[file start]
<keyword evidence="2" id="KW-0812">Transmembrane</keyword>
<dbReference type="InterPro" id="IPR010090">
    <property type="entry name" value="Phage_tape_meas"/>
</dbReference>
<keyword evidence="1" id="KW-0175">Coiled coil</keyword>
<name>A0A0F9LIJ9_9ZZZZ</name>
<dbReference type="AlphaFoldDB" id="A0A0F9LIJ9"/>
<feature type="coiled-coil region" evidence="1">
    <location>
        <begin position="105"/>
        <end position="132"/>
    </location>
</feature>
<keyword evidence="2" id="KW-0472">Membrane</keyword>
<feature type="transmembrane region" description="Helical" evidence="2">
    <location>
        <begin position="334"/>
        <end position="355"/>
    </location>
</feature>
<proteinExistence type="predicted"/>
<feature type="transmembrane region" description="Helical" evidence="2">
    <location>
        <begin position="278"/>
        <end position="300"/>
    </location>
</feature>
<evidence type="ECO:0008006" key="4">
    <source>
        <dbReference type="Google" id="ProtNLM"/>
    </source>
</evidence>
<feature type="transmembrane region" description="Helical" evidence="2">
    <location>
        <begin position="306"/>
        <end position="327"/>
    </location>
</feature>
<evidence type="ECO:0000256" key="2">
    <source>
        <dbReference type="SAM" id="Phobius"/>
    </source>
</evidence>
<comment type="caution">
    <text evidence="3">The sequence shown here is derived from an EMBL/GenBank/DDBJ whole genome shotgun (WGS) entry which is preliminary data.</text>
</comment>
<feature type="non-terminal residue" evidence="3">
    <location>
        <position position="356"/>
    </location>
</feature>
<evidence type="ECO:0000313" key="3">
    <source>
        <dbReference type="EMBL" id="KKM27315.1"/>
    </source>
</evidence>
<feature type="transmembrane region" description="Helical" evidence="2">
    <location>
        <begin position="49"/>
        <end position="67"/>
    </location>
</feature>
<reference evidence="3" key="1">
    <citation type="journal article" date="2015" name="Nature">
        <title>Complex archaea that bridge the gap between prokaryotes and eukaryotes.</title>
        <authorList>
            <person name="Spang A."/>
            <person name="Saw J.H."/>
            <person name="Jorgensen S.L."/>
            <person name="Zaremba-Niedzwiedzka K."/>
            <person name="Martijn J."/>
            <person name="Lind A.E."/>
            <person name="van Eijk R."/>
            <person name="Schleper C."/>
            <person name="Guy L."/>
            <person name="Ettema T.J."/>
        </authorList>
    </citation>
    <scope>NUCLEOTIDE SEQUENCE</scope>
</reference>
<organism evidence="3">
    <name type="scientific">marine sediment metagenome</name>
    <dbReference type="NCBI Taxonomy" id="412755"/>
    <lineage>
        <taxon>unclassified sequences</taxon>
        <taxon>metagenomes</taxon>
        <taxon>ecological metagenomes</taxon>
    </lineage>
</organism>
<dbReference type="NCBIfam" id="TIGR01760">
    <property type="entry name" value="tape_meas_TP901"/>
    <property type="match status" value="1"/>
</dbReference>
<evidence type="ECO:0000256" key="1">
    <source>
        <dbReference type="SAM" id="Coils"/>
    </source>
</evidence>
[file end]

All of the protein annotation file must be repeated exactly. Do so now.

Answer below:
<keyword evidence="2" id="KW-0812">Transmembrane</keyword>
<dbReference type="InterPro" id="IPR010090">
    <property type="entry name" value="Phage_tape_meas"/>
</dbReference>
<keyword evidence="1" id="KW-0175">Coiled coil</keyword>
<name>A0A0F9LIJ9_9ZZZZ</name>
<dbReference type="AlphaFoldDB" id="A0A0F9LIJ9"/>
<feature type="coiled-coil region" evidence="1">
    <location>
        <begin position="105"/>
        <end position="132"/>
    </location>
</feature>
<keyword evidence="2" id="KW-0472">Membrane</keyword>
<feature type="transmembrane region" description="Helical" evidence="2">
    <location>
        <begin position="334"/>
        <end position="355"/>
    </location>
</feature>
<proteinExistence type="predicted"/>
<feature type="transmembrane region" description="Helical" evidence="2">
    <location>
        <begin position="278"/>
        <end position="300"/>
    </location>
</feature>
<evidence type="ECO:0008006" key="4">
    <source>
        <dbReference type="Google" id="ProtNLM"/>
    </source>
</evidence>
<feature type="transmembrane region" description="Helical" evidence="2">
    <location>
        <begin position="306"/>
        <end position="327"/>
    </location>
</feature>
<evidence type="ECO:0000256" key="2">
    <source>
        <dbReference type="SAM" id="Phobius"/>
    </source>
</evidence>
<comment type="caution">
    <text evidence="3">The sequence shown here is derived from an EMBL/GenBank/DDBJ whole genome shotgun (WGS) entry which is preliminary data.</text>
</comment>
<feature type="non-terminal residue" evidence="3">
    <location>
        <position position="356"/>
    </location>
</feature>
<evidence type="ECO:0000313" key="3">
    <source>
        <dbReference type="EMBL" id="KKM27315.1"/>
    </source>
</evidence>
<feature type="transmembrane region" description="Helical" evidence="2">
    <location>
        <begin position="49"/>
        <end position="67"/>
    </location>
</feature>
<reference evidence="3" key="1">
    <citation type="journal article" date="2015" name="Nature">
        <title>Complex archaea that bridge the gap between prokaryotes and eukaryotes.</title>
        <authorList>
            <person name="Spang A."/>
            <person name="Saw J.H."/>
            <person name="Jorgensen S.L."/>
            <person name="Zaremba-Niedzwiedzka K."/>
            <person name="Martijn J."/>
            <person name="Lind A.E."/>
            <person name="van Eijk R."/>
            <person name="Schleper C."/>
            <person name="Guy L."/>
            <person name="Ettema T.J."/>
        </authorList>
    </citation>
    <scope>NUCLEOTIDE SEQUENCE</scope>
</reference>
<organism evidence="3">
    <name type="scientific">marine sediment metagenome</name>
    <dbReference type="NCBI Taxonomy" id="412755"/>
    <lineage>
        <taxon>unclassified sequences</taxon>
        <taxon>metagenomes</taxon>
        <taxon>ecological metagenomes</taxon>
    </lineage>
</organism>
<dbReference type="NCBIfam" id="TIGR01760">
    <property type="entry name" value="tape_meas_TP901"/>
    <property type="match status" value="1"/>
</dbReference>
<evidence type="ECO:0000256" key="1">
    <source>
        <dbReference type="SAM" id="Coils"/>
    </source>
</evidence>